November 25, 2013. Ottawa. Canada’s approval of commercial production of genetically modified (GM) Atlantic salmon eggs is an alarming decision that sets Canada up to be the source of global environmental risk, says the Canadian Biotechnology Action Network and Islanders Say No to Frankenfish.
“We are extremely disappointed and alarmed that our government has approved the production of GM fish eggs. GM salmon egg production in Canada endangers the future of wild Atlantic salmon around the world,” said Lucy Sharratt of the Canadian Biotechnology Action Network. “Its simply crazy that the world’s first GM fish eggs are now going to be coming from Canada.”
The Environment Canada approval, published on November 23 in the Canada Gazette, is the first government approval for the company AquaBounty. The company has asked for approval of the GM Atlantic salmon for human consumption in the U.S., based on a plan to produce the GM fish eggs in Prince Edward Island (PEI), Canada and ship them to Panama for grow-out and processing.
“We’re devastated that Prince Edward Island is now officially the home of the Frankenfish,” said Leo Broderick of the Prince Edward Island (PEI) group called Islanders Say No to Frankenfish, “We don’t want our Island to be the source of this dangerous living pollution.”
The PEI facility already produces GM salmon eggs for research, which are shipped to the company’s Panama location for further research and development. If fully approved for production and consumption, the GM salmon would be the first GM food animal in the world.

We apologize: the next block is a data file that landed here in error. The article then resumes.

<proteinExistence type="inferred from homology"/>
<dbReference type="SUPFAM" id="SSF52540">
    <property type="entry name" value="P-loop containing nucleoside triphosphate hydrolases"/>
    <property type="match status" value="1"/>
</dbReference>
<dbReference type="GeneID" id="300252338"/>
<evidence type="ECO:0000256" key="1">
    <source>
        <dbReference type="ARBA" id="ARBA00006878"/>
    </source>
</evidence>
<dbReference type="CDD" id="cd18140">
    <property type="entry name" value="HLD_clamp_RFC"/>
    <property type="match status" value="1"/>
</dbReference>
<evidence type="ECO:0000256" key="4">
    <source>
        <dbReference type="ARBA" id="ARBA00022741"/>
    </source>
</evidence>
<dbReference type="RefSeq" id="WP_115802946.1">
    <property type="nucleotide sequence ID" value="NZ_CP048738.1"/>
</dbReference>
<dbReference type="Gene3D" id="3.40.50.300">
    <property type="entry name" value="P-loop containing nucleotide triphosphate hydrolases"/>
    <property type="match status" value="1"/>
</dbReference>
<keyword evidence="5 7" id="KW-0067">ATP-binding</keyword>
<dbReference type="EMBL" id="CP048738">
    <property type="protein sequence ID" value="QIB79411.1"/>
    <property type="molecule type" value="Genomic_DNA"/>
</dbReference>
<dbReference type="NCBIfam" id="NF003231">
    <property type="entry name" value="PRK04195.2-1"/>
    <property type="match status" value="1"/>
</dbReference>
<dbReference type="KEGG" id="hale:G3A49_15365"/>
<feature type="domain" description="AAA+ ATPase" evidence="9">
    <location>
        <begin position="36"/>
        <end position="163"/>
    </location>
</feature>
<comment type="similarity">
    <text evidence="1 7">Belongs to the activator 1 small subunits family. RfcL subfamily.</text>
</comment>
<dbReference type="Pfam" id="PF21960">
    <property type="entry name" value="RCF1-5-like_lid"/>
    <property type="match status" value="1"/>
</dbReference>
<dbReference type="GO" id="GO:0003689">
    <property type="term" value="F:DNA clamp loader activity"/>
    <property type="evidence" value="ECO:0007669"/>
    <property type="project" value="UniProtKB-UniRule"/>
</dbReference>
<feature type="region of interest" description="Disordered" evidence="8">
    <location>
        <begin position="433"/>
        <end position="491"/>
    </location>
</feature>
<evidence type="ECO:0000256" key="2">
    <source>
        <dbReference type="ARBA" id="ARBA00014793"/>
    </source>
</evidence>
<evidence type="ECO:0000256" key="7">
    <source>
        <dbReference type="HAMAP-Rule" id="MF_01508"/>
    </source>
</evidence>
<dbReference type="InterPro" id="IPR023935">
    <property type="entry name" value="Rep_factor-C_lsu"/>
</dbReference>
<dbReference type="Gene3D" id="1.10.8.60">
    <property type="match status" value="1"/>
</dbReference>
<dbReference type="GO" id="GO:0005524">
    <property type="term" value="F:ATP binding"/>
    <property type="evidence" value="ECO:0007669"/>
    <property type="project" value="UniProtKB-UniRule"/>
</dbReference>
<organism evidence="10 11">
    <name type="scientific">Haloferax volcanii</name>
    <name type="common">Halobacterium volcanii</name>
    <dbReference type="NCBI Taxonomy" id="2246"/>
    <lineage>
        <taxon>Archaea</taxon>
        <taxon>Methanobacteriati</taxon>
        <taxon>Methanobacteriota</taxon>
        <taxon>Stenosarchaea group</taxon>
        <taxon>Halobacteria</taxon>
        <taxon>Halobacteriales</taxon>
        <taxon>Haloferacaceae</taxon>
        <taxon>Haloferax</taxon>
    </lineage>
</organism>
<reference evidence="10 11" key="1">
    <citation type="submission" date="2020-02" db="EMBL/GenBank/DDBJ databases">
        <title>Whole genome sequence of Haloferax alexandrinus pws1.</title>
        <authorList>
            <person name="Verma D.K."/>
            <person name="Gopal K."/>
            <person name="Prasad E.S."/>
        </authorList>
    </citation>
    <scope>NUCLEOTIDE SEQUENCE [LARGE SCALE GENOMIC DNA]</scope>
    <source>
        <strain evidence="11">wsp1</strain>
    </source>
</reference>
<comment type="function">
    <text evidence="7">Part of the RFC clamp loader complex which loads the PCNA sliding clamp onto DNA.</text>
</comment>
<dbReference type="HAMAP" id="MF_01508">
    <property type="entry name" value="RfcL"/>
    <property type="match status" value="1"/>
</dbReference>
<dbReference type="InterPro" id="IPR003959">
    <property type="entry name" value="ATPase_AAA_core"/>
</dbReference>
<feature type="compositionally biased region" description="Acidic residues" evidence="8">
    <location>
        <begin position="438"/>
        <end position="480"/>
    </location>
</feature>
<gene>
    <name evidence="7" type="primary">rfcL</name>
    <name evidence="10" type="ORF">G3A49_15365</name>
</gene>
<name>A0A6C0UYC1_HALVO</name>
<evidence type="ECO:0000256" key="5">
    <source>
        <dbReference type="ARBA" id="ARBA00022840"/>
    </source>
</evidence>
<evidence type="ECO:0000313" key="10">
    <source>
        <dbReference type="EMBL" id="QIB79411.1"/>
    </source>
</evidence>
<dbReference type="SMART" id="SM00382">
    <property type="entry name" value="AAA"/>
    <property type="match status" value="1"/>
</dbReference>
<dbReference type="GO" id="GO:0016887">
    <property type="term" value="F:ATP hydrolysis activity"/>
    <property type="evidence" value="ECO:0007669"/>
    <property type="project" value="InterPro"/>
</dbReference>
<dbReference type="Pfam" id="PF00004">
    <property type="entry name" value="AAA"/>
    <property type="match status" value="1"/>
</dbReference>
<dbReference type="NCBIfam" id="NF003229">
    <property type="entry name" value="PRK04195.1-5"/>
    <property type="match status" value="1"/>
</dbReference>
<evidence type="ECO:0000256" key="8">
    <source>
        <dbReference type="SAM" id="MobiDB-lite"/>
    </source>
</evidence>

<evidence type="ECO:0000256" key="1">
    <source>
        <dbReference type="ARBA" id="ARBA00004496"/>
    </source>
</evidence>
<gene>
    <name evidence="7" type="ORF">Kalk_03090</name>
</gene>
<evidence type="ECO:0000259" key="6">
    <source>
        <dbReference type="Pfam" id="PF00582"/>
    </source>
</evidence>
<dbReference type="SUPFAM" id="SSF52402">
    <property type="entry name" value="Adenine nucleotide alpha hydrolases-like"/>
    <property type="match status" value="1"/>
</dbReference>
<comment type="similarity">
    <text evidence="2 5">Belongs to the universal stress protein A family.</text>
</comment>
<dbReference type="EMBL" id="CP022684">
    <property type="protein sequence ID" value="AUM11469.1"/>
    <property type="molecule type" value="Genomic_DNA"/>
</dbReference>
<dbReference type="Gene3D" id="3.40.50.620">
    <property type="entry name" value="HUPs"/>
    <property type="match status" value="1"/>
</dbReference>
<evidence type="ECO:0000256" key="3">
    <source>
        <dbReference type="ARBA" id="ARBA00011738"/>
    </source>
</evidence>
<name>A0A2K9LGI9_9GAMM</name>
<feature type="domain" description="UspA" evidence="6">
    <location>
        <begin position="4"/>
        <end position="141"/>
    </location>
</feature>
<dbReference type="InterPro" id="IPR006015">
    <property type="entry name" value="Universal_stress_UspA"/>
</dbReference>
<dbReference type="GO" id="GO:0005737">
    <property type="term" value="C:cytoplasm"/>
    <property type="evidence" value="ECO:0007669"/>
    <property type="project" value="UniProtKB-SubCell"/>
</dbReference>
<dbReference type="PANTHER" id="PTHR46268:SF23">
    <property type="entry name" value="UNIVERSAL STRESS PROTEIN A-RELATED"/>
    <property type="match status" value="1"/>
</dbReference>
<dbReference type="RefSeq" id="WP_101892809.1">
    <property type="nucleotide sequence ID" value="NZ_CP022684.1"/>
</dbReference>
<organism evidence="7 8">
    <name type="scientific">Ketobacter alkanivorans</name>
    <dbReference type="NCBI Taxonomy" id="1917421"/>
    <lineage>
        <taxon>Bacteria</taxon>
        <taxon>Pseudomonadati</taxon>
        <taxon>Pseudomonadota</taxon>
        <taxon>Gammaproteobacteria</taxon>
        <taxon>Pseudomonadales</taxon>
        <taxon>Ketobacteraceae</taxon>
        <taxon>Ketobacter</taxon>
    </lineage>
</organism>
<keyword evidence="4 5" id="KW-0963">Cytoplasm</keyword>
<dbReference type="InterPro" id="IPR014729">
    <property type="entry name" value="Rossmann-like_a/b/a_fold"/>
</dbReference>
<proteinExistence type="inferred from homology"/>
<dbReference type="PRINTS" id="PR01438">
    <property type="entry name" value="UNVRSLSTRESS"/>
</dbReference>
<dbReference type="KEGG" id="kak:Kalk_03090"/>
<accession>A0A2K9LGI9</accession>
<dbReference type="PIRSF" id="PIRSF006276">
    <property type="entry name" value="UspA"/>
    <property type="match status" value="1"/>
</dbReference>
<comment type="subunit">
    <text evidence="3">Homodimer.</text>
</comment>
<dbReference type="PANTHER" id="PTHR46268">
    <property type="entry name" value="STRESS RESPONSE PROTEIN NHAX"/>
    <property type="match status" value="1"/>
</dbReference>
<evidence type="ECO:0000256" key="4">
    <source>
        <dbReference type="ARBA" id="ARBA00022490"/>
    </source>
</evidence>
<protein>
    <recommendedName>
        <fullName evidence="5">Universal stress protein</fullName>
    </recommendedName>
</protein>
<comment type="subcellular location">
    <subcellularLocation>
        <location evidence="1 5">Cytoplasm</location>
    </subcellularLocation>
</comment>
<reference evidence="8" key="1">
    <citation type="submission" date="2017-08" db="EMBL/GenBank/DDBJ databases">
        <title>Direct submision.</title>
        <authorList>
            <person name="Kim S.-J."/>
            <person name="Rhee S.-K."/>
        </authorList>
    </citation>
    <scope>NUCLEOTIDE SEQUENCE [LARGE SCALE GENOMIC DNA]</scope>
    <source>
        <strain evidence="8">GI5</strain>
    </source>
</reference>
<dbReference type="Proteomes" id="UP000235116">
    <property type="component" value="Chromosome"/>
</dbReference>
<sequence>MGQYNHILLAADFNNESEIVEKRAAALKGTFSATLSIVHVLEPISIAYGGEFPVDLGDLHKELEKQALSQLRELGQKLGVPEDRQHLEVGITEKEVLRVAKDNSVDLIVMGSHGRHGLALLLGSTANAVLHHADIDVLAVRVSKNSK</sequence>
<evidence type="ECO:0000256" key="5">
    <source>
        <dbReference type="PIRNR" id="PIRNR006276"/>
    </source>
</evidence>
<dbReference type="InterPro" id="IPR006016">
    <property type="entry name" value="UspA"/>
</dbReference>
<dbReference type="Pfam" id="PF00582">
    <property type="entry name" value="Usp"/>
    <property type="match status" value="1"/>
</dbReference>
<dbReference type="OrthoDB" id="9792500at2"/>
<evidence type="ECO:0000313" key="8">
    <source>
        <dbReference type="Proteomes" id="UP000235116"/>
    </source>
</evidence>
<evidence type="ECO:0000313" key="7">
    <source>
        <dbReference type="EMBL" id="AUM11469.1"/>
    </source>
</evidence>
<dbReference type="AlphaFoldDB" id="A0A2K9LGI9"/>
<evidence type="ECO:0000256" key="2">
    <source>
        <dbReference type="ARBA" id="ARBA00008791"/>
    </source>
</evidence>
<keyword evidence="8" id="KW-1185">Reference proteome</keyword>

“Its unacceptable that this incredibly important decision was made in total secrecy and without any public consultation,” said Sharratt.
The Canadian Biotechnology Action Network has repeatedly asked Environment Canada, the Minister of the Environment, and AquaBounty to say if an assessment for approval of the GM fish eggs was underway. All parties refused to answer this question for public disclosure.
“This isn’t the international image we want for our beautiful Island,” said Broderick.
Just last week, on November 21, an environmental group in Panama filed a complaint alleging that AquaBounty’s research and development of the GM fish, using eggs sent from PEI, was not in compliance with national and international environmental regulations.
For more information: Lucy Sharratt, Coordinator, Canadian Biotechnology Action Network, 613 241 2267 ext 25; Leo Broderick, Islanders Say No to Frankenfish, 902 894 4874 www.cban.ca/fish
The Canadian Biotechnology Action Network (CBAN) is a campaign coalition of 17 groups including farmer associations, environmental groups, regional coalitions of grassroots groups, and international development organizations, all of which have various concerns about genetic engineering in food and farming. www.cban.ca/fish